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July 25 2002 1:25 PM

The Fantanas Ate My Soul

Between the nuclear nightmare headed to Nevada and the civic cesspool headed for Lower Manhattan, this was a week to wallow in the mire. Things got so bad that the bad things started merging with one another: Traficant became Moussaoui, the Kronos Quartet became the Fantanas. And everywhere, the self-evidently worst became the perfectly emblematic. It was a souped-up American version of poshlost.


Subject: The Straw Man Responds
Re: "
Ballot Box: The Liberal War on Crime"
John Conyers Jr.
July 22, 2002 2:47 p.m.

Mr. Saletan accuses me of hypocrisy in the current debate on corporate crime because of the positions I have taken in the past with respect to civil liberties and drug penalties for nonviolent drug offenders. In presenting a number of my quotes from past debates in Congress completely out of context, Mr. Saletan creates a "straw man" that bears no relationship to my consistent and justifiable beliefs about criminal justice policy.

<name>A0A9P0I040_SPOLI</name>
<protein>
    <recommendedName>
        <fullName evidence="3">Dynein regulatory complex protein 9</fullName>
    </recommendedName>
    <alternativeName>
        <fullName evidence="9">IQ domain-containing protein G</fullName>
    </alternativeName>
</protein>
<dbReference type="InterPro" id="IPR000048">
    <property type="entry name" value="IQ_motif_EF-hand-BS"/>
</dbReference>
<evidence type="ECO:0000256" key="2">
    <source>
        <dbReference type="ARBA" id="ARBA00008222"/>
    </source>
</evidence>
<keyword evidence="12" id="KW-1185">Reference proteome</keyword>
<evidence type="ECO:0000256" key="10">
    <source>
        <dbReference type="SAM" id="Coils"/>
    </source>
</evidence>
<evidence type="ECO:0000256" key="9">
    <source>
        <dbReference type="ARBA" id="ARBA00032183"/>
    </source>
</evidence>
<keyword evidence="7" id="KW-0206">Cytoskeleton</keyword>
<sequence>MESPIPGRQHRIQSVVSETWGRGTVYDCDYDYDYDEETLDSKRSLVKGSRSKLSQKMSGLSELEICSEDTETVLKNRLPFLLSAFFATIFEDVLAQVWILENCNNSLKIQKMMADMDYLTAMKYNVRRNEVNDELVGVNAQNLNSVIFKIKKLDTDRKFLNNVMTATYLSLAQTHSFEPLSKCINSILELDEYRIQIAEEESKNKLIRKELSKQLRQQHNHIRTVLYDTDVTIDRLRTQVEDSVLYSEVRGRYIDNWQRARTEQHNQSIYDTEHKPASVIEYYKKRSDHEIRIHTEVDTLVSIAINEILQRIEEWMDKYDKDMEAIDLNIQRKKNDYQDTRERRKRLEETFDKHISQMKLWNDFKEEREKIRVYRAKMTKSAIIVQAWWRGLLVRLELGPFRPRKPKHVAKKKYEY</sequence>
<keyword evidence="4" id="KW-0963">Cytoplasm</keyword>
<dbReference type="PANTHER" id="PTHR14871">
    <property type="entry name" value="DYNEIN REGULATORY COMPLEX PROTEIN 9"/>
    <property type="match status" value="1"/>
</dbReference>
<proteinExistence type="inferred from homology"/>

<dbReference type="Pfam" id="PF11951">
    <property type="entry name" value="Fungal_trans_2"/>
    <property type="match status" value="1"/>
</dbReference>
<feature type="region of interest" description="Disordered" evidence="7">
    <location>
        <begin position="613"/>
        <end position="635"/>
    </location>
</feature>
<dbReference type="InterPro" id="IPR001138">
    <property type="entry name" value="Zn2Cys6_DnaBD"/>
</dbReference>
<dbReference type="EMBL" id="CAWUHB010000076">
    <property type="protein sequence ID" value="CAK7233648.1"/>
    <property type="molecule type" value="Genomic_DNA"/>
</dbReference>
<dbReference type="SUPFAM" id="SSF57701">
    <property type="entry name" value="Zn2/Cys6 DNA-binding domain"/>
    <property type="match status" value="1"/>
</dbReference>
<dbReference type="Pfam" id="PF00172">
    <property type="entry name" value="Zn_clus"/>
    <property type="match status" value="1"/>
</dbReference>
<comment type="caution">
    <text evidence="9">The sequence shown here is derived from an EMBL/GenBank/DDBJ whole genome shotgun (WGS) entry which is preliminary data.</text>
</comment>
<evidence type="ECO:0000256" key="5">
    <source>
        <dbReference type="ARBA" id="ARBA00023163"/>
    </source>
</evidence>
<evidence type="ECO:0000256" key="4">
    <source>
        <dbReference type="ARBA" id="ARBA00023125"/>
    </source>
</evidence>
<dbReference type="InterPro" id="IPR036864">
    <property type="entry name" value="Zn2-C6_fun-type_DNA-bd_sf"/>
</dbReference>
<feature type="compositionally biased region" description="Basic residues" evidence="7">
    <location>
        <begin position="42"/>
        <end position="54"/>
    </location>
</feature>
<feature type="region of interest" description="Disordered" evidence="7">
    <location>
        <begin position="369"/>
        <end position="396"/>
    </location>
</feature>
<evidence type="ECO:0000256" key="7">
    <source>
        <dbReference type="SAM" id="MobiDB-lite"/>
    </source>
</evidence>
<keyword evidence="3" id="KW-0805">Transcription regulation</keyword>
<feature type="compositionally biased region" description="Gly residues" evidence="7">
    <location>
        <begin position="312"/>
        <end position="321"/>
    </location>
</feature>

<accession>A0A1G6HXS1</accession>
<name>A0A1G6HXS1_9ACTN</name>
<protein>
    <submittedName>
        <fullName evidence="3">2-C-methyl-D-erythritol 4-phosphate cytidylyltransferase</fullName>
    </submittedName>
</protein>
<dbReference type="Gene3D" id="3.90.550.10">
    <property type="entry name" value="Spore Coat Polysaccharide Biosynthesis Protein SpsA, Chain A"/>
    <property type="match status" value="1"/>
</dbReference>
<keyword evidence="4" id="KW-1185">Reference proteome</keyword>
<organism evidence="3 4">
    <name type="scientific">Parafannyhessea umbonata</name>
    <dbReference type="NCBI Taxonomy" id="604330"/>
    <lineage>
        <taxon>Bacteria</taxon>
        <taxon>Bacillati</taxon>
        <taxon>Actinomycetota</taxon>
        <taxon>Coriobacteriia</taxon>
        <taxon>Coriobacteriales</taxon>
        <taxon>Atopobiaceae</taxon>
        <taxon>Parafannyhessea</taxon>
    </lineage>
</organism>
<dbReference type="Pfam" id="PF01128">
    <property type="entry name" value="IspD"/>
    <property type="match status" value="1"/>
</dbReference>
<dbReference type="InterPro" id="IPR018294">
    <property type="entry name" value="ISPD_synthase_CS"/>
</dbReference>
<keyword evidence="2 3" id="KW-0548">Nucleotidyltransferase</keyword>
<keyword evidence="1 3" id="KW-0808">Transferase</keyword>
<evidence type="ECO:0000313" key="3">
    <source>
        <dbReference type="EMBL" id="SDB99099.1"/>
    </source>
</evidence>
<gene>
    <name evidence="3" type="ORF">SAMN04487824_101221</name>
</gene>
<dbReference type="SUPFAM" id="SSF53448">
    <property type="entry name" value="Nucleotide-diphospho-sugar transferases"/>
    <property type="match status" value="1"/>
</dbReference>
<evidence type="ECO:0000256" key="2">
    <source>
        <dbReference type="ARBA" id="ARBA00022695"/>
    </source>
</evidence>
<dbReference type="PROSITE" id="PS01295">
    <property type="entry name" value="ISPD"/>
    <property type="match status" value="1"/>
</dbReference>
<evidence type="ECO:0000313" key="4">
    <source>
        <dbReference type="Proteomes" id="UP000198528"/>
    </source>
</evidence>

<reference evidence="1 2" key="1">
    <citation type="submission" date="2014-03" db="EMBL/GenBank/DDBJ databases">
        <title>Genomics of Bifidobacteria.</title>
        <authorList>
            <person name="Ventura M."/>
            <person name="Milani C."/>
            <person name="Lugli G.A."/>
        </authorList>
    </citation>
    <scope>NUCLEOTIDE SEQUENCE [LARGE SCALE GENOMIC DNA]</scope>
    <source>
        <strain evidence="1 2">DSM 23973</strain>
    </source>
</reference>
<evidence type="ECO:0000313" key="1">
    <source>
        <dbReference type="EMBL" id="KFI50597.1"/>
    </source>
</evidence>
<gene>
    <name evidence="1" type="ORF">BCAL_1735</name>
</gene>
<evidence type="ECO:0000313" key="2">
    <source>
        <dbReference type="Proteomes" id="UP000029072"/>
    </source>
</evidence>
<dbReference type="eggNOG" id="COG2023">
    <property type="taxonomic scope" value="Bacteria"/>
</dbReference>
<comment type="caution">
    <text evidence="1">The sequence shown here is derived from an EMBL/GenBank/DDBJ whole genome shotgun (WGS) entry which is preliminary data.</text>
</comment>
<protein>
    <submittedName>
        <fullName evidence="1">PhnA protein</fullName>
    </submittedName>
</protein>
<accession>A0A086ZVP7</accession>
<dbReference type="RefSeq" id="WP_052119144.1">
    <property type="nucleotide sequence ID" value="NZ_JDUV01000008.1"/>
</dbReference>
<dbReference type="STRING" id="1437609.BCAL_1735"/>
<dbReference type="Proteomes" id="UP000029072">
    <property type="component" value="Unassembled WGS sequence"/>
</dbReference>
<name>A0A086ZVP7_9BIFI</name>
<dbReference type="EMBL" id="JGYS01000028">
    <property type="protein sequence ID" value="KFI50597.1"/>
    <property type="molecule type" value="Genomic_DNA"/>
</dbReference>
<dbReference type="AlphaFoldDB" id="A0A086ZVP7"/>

First, Mr. Saletan offers a series of quotes in which I have expressed my views … with respect to the imposition of mandatory minimum sentences on nonviolent drug offenders, sentences where Congress mandates that under no circumstance can judges or juries impose lesser sentences. Mr. Saletan is correct that I have viewed such sentences as "paternalistic dictates from Washington" and do believe that judges should be free to impose sentences in such cases based on "the evidence in court" and that Congress shouldn't presume a single formula for all such cases. I believe this because mandatory minimum sentences in nonviolent drug offender cases are administered in a racially discriminatory manner, have questionable deterrent value, and take discretion away from judges and juries.

What does this have to do with the legislation I have introduced to combat corporate crime? I have no idea. My bill does not contain a single mandatory minimum sentence. Instead, it proposes to increase the allowable maximum sentence for various corporate crimes, including document shredding. …

Second, [Mr. Saletan] … pulls a quote in which I defend the exclusionary rule, which by the way is constitutionally required, and which I adamantly support. I am also dumbfounded as to what this has to do with my position on corporate crime. …

Third, let me express my disappointment that Mr. Saletan did not ask for my response to his allegations of hypocrisy. Unfortunately, he chose to write a piece that reads like some misguided, inaccurate "opposition research" by a Republican Party summer intern.

[Find this post here.]

Subject: Let's Go Shopping at the Cemetery
Re: "Culturebox: Mall of America"
July 18, 2002 6:57 p.m.

What should be a memorial to the most tragic event in American history since the Civil War will, of course, be turned into a mall.